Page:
The brilliant Francis Collins may very well best represent this dichotomy. As the father of the Human Genome Project, I cannot help but think that he set about to confirm that evolution was set in place by God. He espouses this view. However, by so doing he invalidates much of the Bible account of Creation, thus bringing theological doubt to the very writings of his faith. By so doing he also invalidates science by asserting that evolution was kicked off by God, for which there is no known evidence that God exists. Thus, Francis Collins, the brilliant scientist, uses his faith and assertions to justify the origins of his scientific discoveries, and keeps humanity in chains to religion by sophisticating it and bolstering it with DNA science.

I would like people to consider the Bill Moyers interview with Neil deGrasse Tyson regarding this subject.

CoastRiderBill Level 7 Sep 8, 2018

Agreed. I think Matias is a Trojan horse. And not a well disguised one. Perhaps... a badger?

So I am a Christian apologist just because I refuse to condemn religion using broad-brush statements? That is ridiculous.
My post is very nuanced and detailed, avoiding any sweeping claims, and in Point C I make it clear that on the most important level - the methodology - there can be NO reconciliation whatsoever. To me as an atheist it is difficult to imagine how religious scientists manage to reconcile these two sides in their mind - as I describe under Point B.
So please tell me WHERE am I being an apologist?


@Matias Thank you for your reply. Even though I disagree with you, I always like to see what you have to say.

It is your assumption that I would regard that one is a Christian apologist merely because they refuse to condemn religion. Not so. I think you are a Christian apologist because you support and promote Christianity, thus religion, as an acceptable component of human society. I think you are a Christian apologist because you promote that religion can be reconciled with science, and thus evolutionary thought. You have shown this in your historical argument Point A above. However, as time goes on, science disproves religion more and more. One does not need to make sweeping claims of any kind to promote or criticize anything. All that is needed are subtle suggestions which cause the mind to question.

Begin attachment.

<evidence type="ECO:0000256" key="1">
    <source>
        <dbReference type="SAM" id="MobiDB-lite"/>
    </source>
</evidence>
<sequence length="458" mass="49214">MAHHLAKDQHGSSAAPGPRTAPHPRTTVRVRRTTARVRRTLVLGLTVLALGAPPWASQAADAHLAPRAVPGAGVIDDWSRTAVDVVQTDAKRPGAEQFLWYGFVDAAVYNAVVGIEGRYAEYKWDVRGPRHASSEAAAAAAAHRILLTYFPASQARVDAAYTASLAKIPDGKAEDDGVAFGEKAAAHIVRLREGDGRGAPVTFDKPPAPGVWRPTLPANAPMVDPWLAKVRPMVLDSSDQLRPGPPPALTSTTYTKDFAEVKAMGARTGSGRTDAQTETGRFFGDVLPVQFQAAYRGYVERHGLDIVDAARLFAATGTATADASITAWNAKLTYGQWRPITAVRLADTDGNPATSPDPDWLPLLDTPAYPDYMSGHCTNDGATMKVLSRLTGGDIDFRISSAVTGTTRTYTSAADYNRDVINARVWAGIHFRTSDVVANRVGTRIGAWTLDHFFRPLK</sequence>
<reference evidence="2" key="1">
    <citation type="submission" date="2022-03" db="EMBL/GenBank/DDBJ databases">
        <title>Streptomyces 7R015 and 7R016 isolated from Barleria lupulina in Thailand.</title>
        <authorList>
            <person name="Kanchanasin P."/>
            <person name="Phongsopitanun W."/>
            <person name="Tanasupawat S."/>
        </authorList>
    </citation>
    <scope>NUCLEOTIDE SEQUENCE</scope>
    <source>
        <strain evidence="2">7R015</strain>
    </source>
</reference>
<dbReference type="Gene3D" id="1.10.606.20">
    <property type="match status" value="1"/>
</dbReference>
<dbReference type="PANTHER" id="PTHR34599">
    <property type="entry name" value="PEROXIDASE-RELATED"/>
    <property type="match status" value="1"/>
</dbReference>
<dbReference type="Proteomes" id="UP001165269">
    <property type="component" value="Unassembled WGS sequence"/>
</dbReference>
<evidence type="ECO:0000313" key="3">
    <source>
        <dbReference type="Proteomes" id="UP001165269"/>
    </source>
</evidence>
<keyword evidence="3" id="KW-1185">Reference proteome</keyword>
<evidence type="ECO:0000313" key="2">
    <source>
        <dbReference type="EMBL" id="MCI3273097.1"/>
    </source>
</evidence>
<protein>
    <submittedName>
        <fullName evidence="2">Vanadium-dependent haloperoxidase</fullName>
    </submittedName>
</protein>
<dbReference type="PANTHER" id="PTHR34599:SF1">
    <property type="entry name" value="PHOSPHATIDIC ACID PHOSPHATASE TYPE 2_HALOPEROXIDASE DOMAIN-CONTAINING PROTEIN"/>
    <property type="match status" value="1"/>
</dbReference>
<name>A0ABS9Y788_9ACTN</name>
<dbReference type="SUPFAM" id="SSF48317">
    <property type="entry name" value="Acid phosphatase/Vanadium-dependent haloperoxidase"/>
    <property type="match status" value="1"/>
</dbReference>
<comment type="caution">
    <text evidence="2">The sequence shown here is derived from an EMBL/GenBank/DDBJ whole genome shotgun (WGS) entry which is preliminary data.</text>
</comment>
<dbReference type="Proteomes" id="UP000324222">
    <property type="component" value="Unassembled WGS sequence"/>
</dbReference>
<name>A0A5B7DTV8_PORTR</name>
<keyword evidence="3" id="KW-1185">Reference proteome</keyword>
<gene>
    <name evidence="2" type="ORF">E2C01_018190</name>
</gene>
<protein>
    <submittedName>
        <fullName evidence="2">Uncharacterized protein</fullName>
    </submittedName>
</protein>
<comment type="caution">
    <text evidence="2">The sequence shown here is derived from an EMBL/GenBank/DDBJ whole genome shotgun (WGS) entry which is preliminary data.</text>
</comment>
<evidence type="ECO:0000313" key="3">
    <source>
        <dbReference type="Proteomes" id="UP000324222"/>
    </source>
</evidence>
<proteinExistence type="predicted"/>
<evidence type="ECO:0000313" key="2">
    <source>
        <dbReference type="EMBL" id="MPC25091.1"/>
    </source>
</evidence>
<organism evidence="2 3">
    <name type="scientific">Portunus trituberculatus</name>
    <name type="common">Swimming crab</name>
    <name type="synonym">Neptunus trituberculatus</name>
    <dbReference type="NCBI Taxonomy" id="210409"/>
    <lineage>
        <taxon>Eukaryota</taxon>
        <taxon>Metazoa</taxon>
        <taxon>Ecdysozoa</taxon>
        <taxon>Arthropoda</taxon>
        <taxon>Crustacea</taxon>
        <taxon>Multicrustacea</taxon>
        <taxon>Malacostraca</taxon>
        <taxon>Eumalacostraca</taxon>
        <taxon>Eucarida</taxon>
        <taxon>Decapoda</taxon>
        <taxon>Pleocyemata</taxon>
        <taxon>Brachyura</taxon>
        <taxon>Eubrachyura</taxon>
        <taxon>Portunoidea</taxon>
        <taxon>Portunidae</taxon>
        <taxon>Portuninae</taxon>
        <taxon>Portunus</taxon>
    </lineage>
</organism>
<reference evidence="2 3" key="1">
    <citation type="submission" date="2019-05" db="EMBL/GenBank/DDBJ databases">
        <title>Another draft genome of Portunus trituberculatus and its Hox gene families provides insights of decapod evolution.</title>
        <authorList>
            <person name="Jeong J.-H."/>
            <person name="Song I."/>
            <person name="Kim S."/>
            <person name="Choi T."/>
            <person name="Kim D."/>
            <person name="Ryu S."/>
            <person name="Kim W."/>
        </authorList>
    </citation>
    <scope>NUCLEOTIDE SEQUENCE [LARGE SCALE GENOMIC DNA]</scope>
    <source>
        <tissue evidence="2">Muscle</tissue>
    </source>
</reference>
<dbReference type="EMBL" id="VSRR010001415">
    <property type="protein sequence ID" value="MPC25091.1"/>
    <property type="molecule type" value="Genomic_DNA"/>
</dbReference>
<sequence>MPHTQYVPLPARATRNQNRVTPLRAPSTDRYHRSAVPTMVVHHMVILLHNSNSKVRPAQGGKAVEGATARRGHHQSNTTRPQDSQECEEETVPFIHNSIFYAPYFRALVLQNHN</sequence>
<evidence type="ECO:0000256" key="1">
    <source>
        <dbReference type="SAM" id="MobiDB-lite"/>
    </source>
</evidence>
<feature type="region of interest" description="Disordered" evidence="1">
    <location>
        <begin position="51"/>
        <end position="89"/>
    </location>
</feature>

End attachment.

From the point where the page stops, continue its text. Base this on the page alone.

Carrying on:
I make a distinction here between defending the rights of others to exercise freedom of conscience of belief or non-belief. This is why the freedom of individuals in Point B should be inviolate.

You are correct in Point C, that any confirmation bias on the part of any researcher or scientist must be put away for the true scientific method to happen.

However, as long as Point A is considered acceptable or even a goal, humanity will not progress as it should. Religion will always serve as a subjective moral filter that chokes scientific inquiry. History has proven that. Because I was a Christian for 30 years, I got the newsletters and articles from Christian organizations and thought leaders that encouraged and directed their readers and followers to vote anti-science when they believed it violated the Bible, even in principle if not literally.

If you are indeed an atheist rather than a Christian apologist, then you are unwittingly defending Christianity, thus religion, with your view in Point A.

@CoastRiderBill You write: "You are a Christian apologist because you promote that religion can be reconciled with science, and thus evolutionary thought. You have shown this in your historical argument Point A above."
That does not make any sense whatsoever.
That science and religion are not contradictory on the historical level simply is FACT. I cited three renowned scholars who have published books on that subject. It is a FACT that giants of early modern science like Kepler, Boyle or Newton were motivated by their religious faith to study God's creation.
It was a widely shared notion at that time that God created two books: the book called Bible, and the "book of nature" - and people like Kepler were busy studying this second book; they even conceived their studies as a kind of "divine service" equivalent to the study of the Holy Scriptures.

Therefore it is justified to conclude that up until the middle of the 19th century, there simply was no contradiction between science and religion (actually, people like Kepler or Newton did not call themselves "scientists" but "natural philosophers" ).